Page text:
20 June 1998


Hybrids without pain are well within the reach of most growers. This could be the time to give them a try, suggests NIAB.

FOR little more than an extra £10/ha seed cost, hybrids can provide returns at least £30/ha higher than the best traditional rapes.

Thats the conclusion of Simon Kightley, NIABs oilseed variety specialist, who is also confident there is no real need to treat hybrids any differently from traditional rapes – apart from heeding the breeders recommendation to reduce seed rates.

Mr Kightley draws his evidence from other trials – FACTT project work – which show hybrids as a group responding to inputs in much the same way as traditional inbred rapes.

"Growers must ensure adequate early nitrogen is available to support vigorous spring growth, but fertiliser response curves suggest that they dont need more fertiliser," he says. "Additionally, they dont respond any differently to fungicides, but varietal associations do need good pollen beetle control.

"Hybrids may be slightly more sensitive to sowing date and hence best drilled at conventional times in late August to early September," he suggests.

"Bearing in mind the lower seed rates and the need for a well established ground cover, later drilling in mid-September may not always be advisable."

Finally, provided they are sown at the lower seed rate recommended by the breeder, hybrids will also stand well, so risks of lodging are small.

Two years of EU-wide trials – funded in the UK by the HGCA – where varietal associations such as Synergy and Cocktail are grown in blocks well away from other pollen-providing rapes, show where the extra yield potential can come from.

According to Mr Kightley, male sterile hybrid plants in the varietal association grow more vigorously, are taller and better branched than a traditional variety used as the pollinator. As a result they produce more pods; on average the sterile hybrid has 53% more pods than pollinator plants taken from the same plot.

At the same time, there is little difference in the proportion of flower positions that produce pods. Sterile hybrids had 66% pod set, compared to pollinators at 70%. This trend for fewer pods is backed up on-farm where often the early formed male sterile pods are lost – something which can cause concern when first seen by growers.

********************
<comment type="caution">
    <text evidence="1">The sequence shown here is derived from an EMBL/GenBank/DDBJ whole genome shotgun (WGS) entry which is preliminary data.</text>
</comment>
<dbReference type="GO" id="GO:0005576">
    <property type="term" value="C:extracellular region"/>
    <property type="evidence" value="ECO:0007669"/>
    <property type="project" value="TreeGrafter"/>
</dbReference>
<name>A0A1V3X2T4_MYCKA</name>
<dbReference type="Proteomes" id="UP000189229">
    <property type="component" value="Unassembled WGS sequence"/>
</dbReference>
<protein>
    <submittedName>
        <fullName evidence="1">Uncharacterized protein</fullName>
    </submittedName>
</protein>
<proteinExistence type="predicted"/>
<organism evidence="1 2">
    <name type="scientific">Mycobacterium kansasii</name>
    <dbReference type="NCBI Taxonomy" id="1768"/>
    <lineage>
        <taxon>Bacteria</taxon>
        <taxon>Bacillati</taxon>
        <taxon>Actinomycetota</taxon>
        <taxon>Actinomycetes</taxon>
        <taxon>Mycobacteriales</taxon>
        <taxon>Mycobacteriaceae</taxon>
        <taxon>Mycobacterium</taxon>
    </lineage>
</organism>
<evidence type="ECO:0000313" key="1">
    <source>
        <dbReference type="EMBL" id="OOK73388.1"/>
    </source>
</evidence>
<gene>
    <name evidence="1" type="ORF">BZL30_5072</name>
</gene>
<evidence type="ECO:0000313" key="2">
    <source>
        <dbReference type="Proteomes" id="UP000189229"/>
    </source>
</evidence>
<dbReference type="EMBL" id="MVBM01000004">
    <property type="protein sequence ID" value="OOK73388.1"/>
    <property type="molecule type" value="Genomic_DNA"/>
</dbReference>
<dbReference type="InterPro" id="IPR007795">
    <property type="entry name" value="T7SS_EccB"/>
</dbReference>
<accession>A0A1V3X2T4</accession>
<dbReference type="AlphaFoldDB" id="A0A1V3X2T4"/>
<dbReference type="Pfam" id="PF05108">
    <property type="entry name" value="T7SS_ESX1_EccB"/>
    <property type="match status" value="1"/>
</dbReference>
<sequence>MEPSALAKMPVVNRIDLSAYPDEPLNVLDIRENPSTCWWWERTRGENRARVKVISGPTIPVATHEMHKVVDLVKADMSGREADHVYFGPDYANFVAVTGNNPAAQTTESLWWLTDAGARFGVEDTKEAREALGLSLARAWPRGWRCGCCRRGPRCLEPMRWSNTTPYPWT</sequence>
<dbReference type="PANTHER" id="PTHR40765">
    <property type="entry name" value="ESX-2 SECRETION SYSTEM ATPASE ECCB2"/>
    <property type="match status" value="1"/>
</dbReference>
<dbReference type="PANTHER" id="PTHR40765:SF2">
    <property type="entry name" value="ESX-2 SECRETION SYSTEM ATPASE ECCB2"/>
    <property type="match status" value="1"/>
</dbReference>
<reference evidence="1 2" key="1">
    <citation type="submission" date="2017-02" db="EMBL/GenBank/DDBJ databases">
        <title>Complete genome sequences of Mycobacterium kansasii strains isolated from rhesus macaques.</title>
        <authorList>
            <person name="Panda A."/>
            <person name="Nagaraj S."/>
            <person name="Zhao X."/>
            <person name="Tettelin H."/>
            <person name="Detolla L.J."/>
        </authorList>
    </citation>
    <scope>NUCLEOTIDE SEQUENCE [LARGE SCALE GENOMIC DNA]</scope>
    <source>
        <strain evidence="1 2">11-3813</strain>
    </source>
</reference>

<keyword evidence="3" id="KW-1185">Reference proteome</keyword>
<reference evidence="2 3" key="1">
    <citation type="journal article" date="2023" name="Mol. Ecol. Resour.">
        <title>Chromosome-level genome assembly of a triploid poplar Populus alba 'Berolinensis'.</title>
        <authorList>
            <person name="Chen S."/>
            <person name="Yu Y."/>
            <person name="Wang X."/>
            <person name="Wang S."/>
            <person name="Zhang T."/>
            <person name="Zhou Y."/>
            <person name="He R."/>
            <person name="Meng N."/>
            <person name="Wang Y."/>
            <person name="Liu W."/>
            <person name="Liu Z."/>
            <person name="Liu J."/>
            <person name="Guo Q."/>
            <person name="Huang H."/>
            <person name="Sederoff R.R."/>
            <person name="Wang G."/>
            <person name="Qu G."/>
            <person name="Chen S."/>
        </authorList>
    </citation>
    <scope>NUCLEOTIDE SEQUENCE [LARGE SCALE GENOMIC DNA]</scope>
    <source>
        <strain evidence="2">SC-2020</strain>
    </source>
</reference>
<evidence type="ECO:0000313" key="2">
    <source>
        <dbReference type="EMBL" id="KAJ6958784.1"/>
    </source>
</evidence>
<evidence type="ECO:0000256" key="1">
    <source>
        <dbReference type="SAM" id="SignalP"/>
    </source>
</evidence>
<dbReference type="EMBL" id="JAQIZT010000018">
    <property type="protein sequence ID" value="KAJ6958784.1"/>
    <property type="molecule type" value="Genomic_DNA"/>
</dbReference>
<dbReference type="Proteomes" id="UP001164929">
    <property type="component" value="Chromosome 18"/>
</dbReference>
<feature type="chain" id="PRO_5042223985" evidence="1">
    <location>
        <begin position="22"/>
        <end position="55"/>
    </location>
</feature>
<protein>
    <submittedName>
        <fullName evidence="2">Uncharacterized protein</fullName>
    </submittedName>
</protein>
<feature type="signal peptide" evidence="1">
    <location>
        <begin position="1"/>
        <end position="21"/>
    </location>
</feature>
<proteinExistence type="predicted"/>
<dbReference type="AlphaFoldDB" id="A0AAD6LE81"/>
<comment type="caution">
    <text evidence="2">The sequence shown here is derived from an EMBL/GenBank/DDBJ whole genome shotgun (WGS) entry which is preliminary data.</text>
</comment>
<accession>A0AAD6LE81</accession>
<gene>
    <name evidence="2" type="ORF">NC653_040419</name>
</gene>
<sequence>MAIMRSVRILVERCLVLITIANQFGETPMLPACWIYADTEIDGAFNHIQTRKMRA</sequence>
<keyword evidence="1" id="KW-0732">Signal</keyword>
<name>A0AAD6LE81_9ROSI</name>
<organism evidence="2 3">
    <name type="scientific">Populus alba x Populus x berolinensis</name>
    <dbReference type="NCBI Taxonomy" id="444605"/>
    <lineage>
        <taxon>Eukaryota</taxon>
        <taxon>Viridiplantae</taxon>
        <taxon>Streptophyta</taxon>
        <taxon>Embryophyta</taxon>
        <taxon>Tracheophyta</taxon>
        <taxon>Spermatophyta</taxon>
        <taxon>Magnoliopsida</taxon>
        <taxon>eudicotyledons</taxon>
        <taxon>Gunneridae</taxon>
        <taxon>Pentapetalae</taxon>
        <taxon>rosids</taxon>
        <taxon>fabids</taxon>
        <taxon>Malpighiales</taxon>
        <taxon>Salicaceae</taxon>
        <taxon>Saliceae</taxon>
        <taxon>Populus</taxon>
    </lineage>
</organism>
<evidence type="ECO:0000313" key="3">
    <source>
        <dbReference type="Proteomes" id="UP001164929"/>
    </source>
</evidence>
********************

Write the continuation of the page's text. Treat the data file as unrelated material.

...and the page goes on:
While there are fewer seeds per pod, male sterile plant seed size is around 20% higher than the pollinator variety.

NIAB is growing varietal associations this year either in separate trials within the same field surrounded by a good barrier block of a commercial varietal association, or in buffered blocks within the same trial.

Mr Kightley considers conditions so far this year have been ideal. Frosts have been rare and the exceptionally wet weather of April should have provided rapes with plenty of nutrients.

"Provided growers have kept on top of pollen beetle on Synergy and control any diseases, and we get a reasonable harvest, I would expect to see hybrids open up a bigger gap at the top of the Recommended List," he says.

Of the hybrids currently available, Mr Kightley favours the restored varieties such as Pronto over varietal associations such as Synergy. "Restored hybrids tend to be more even in pod set and pod development," he says.

Some concerns remain over seed rate. In official trials, with Synergy sown at conventional rates of 120 seeds/sq m, and at the 60 seeds/sq m advocated by the breeder, the higher seed rate has tended to produce 2-3% higher yields. "However, with much better moisture availability at flowering this year, I would not be surprised to see this trend reversed, with the low seed rate producing the best yields of all."

High seed rates are not financially viable on-farm because of the high seed cost, but agronomically there are disadvantages too. The higher seed rate doesnt allow the hybrid to grow to its full potential. The pollinator plants in a varietal association could be swamped out and fail to provide adequate pollen.

This year two more coded hybrids are up for recommendation by NIAB/SAC. From CPB Twyford comes a varietal association with a difference. This time a fully restored hybrid – Artus – is used as the pollinator. "This means that the crop is 100% hybrid and reduces the risk of crowding out of pollinator plants in a varietal association mix where a less vigorous traditional variety is included," he says.

Cargill has a 3-way hybrid where the seed segregates into a 50:50 mix of pollinator and male sterile. With every other plant supplying pollen, this has also done very well in trials so far, but the mix is important as the two components have very different levels of glucosinolate in their seed and the blend has to meet the low levels needed by the crusher.

So, what is Mr Kightleys advice for growers this autumn? His personal preference is a restored hybrid, but equally he recognises that SAC colleagues in the north have seen very good results with Synergy. "I favour Pronto, which is marginally earlier and slightly stiffer stemmed than Artus."

Hybrids should take up to a third of the acreage and be backed by a mix of established varieties. Of these, Apex remains the favourite on-farm and is still unchallenged for standing ability, but there is a lot of new material with higher yields on the Recommended List.

"With Agenda 2000 beckoning, it is perhaps time to look a bit harder at variety, disease and fungicide interactions and place rather less emphasis on ease of combining."

Main: Follow low seed rate recommendations and hybrids will stand well – Simon Kightley. Inset: Even and bigger pods (right) mark out Pronto against varietal associations such as Synergy (centre) and even new composite hybrids (left).

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